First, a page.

The following is a summary of “Identification of Iatrogenic Perforation in Pediatric Gastrointestinal Endoscopy,” published in the September 2023 issue of Pediatrics by Ledder, et al.
Iatrogenic viscus perforation during pediatric gastrointestinal endoscopy (GIE) is a rare but potentially life-threatening occurrence. There are no established guidelines for post-procedure follow-up to detect and manage perforations. For a study, researchers sought to understand better the presentation of children with post-GIE perforations to formulate post-procedure recommendations.
The retrospective study gathered data from various centers in Europe, North America, and the Middle East associated with the Endoscopy Special Interest Groups of the European Society for Paediatric Gastroenterology Hepatology and Nutrition and the North American Society for Pediatric Gastroenterology Hepatology and Nutrition. Information on procedural and patient data related to the clinical presentation of perforations was collected using standardized REDCap case report forms.
A total of 59 cases of viscus perforation were recorded. The median age of the patients was 6 years. Among these cases, 49% occurred after esophagogastroduodenoscopy, 44% after ileocolonoscopy, and 3% each after balloon enteroscopy and endoscopic retrograde cholangiopancreatography. In 48% of cases, perforations, mainly endoscopically, were identified during the procedure. An additional 9% of cases were identified within 4 hours, and 80% were identified within 12 hours. Of the perforations identified post-procedure, 61% presented with pain, 52% with fever, and 32% with abdominal rigidity or dyspnea. Surgical management was required in 51% of cases, conservative management in 29%, and endoscopic management in 15%. Unfortunately, 7% of patients died, all following esophageal perforation.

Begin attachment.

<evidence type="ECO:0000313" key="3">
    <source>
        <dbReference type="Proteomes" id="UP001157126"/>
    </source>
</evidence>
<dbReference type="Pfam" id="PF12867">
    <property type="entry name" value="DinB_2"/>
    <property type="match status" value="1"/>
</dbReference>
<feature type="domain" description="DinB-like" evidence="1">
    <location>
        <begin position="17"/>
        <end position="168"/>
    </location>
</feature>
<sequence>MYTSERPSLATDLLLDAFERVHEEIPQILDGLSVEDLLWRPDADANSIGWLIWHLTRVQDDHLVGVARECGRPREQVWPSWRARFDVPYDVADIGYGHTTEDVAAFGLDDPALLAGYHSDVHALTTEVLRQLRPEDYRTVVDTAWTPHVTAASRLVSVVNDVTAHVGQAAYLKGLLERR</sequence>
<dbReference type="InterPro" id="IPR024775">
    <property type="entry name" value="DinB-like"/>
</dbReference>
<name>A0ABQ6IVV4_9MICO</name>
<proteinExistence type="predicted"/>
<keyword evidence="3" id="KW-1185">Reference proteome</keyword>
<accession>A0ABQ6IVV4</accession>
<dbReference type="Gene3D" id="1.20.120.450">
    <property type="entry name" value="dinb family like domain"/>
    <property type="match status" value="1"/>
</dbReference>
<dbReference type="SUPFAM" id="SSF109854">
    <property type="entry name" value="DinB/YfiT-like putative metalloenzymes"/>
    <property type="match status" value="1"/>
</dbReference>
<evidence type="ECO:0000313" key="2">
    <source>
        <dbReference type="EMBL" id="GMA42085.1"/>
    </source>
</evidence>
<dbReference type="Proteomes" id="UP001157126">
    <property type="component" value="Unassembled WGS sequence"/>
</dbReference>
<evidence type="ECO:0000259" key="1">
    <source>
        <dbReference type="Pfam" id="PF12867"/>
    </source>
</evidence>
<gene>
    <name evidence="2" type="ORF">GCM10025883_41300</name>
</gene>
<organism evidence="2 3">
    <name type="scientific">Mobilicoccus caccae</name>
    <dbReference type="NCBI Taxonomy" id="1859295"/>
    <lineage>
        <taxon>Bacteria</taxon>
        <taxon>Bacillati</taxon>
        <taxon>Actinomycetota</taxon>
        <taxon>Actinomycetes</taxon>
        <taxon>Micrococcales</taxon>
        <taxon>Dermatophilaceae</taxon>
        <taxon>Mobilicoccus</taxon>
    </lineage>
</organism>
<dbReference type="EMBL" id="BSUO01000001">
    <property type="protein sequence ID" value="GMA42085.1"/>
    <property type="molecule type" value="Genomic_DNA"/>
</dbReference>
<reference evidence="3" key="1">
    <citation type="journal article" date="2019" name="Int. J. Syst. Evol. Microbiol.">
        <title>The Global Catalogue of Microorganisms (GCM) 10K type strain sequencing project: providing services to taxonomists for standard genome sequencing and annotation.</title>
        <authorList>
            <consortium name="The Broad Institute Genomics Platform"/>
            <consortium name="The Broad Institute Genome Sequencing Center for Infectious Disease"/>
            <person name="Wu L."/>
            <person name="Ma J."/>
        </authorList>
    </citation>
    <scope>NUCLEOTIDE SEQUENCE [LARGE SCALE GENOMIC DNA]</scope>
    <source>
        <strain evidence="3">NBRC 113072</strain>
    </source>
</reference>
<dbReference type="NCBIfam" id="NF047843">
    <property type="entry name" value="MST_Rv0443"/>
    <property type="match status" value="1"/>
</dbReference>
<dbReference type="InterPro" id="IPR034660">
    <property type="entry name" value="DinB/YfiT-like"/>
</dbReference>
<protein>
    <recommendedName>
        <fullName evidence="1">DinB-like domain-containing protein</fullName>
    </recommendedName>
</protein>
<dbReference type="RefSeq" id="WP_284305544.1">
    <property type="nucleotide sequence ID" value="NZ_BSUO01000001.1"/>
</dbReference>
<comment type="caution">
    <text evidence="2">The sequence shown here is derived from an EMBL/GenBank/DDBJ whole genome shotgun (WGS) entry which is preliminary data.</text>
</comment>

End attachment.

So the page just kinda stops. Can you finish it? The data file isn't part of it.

The study found that iatrogenic perforations were identified in more than half of cases immediately and in 80% of cases within 12 hours. The findings can inform the development of post-procedural follow-up and monitoring guidelines.